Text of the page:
Chicago , 2211. The towers are taller. The apartments are smaller. The El has become the tube. Pho is the breakfast of choice. Communication happens mainly through screens, albeit floating holographic screens. Five teen-agers have been assigned to the City Planning Council for a year of public service. Their first assignment is to decide on the future of the Uptown Theatre, a white terra-cotta movie palace that seats four thousand and, in 2211 as in 2017, needs to be adapted into something new. (Regina Spektor filmed her “Black and White” video there.) After a tense meeting, three of them decide to go to see the theatre, and the Uptown neighborhood, for themselves.
“We really want a space to facemeet, instead of screening all the time,” one teen says. “I was wrong to think I could make a planning council decision from up in my apartment,” another says. Will Uptown get the server farm/performance venue it wants, or just more condos? Such is the cliffhanger ending of “No Small Plans,” a just-published graphic novel from the Chicago Architecture Foundation.
Free copies of “No Small Plans” will be distributed to five thousand Chicago teens in the next month by C.A.F. Over the next three years, the group plans to give away twenty-five thousand more, thanks to a Kickstarter campaign. When you buy your own copy, the purchase price allows C.A.F. to give a copy away for free. “This is a way for the community to give to young people, and for them to see that the adults around them really care about the choices they make,” Gabrielle Lyon, the vice-president of education and experience at C.A.F, says. That’s the message of “No Small Plans” as well. The graphic-novel format tells teens, This is for you, and the content takes the message a step further: the city is for you.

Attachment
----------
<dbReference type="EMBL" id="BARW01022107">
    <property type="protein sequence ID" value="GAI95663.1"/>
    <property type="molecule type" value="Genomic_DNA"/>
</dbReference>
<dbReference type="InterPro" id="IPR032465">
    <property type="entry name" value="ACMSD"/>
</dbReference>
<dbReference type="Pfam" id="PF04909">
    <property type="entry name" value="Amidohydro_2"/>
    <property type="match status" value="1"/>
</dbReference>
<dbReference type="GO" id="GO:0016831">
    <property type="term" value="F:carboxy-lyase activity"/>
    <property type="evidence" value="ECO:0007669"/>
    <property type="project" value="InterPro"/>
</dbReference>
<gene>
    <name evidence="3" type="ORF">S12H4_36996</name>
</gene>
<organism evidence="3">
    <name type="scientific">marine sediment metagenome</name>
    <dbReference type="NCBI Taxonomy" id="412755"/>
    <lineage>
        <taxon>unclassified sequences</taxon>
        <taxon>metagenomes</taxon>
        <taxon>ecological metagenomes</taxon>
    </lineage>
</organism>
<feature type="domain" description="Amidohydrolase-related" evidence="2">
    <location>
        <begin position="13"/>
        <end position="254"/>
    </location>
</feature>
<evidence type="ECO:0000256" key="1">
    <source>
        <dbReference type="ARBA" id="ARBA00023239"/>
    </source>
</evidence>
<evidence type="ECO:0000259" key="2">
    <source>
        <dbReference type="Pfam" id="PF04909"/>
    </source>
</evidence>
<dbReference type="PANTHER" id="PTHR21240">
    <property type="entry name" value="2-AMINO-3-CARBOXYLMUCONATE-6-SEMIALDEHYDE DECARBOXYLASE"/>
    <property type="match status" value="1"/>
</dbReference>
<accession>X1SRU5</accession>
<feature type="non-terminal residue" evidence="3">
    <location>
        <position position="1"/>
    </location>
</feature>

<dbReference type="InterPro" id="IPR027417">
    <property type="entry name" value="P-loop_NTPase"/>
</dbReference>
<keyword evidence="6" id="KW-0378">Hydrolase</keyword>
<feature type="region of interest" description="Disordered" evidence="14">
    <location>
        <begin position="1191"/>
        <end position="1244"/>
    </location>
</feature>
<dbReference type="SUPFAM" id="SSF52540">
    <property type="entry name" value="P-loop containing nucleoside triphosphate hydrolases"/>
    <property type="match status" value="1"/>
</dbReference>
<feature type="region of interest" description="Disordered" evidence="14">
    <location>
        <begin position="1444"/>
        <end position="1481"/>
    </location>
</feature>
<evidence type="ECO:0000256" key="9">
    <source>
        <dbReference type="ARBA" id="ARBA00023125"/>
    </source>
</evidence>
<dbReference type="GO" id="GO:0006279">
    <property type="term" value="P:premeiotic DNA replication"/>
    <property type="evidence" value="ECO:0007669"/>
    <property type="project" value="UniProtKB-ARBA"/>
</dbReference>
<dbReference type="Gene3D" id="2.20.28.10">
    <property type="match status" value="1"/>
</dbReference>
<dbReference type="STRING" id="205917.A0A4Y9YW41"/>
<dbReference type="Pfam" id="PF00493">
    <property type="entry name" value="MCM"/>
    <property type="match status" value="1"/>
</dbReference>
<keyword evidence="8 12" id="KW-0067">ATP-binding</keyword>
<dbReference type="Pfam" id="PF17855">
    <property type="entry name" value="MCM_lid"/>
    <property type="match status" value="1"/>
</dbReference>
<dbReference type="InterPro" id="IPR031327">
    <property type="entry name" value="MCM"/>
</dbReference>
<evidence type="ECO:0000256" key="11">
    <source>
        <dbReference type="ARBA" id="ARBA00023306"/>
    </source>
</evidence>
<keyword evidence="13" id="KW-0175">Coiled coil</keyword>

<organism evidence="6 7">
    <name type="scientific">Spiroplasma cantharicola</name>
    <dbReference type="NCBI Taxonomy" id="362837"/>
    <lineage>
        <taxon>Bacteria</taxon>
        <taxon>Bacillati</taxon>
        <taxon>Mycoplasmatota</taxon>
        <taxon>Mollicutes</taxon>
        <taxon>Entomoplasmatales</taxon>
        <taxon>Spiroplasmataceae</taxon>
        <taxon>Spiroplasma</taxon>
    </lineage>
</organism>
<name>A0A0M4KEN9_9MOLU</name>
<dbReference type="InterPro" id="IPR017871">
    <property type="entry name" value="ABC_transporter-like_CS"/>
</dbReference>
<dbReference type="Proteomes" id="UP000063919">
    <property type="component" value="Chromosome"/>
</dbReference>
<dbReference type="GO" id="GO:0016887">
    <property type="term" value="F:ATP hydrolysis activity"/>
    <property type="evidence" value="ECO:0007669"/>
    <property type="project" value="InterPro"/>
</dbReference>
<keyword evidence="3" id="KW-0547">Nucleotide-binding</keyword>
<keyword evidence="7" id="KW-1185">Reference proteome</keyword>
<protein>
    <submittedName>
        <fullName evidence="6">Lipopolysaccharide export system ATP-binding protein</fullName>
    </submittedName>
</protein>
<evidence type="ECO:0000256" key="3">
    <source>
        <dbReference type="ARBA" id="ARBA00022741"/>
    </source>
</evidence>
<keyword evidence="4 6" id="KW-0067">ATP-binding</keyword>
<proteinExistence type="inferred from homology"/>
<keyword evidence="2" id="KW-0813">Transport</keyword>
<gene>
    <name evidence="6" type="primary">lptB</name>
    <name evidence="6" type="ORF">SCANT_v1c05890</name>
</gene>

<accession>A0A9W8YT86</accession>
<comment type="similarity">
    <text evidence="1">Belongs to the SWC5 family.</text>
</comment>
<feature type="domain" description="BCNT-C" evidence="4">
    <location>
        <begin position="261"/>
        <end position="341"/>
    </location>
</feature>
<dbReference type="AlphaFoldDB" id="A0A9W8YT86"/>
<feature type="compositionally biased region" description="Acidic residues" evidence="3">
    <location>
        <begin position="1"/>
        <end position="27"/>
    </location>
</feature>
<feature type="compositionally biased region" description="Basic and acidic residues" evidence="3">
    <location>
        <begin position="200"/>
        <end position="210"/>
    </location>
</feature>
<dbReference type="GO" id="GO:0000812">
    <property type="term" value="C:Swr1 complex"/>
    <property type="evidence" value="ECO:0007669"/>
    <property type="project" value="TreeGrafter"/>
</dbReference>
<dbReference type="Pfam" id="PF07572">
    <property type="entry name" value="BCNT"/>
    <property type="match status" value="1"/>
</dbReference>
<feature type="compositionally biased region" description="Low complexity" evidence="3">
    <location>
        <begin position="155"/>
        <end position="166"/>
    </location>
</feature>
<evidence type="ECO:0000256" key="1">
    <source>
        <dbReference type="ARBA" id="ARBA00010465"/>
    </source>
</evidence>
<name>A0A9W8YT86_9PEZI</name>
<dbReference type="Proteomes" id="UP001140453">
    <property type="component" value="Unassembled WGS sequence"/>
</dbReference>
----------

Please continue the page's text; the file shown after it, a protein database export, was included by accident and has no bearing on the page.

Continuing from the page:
From the vantage point of 2017, the future presented in “No Small Plans” is not so far-fetched. Teens in today’s Chicago maintain friendships via screen, meeting each other’s faces primarily in school hallways. Lindblom Math and Science Academy, a selective Chicago public school, stays open until 7 p.m., so students drawn from across the city can use it as a safe commons before they head home, one teacher tells me. Many teen-agers have little sense of neighborhoods outside their own, and they visit “tourist Chicago” only on school trips to places like the Adler Planetarium.
From the vantage of 1911, other aspects of “No Small Plans” also resonate. That was the year when “Wacker’s Manual,” an illustrated textbook for Chicago eighth graders (then the terminal grade for the majority of students), was published, to prepare them for their lives as citizens. Written by the adman Walter D. Moody at the behest of the Chicago Plan Commission, the manual was intended to seed a new generation with the belief that a great city required design—i.e., the architect Daniel Burnham’s expansive 1909 Plan of Chicago, about which he famously remarked, “Make no little plans. They have no magic to stir men’s blood and probably themselves will not be realized.”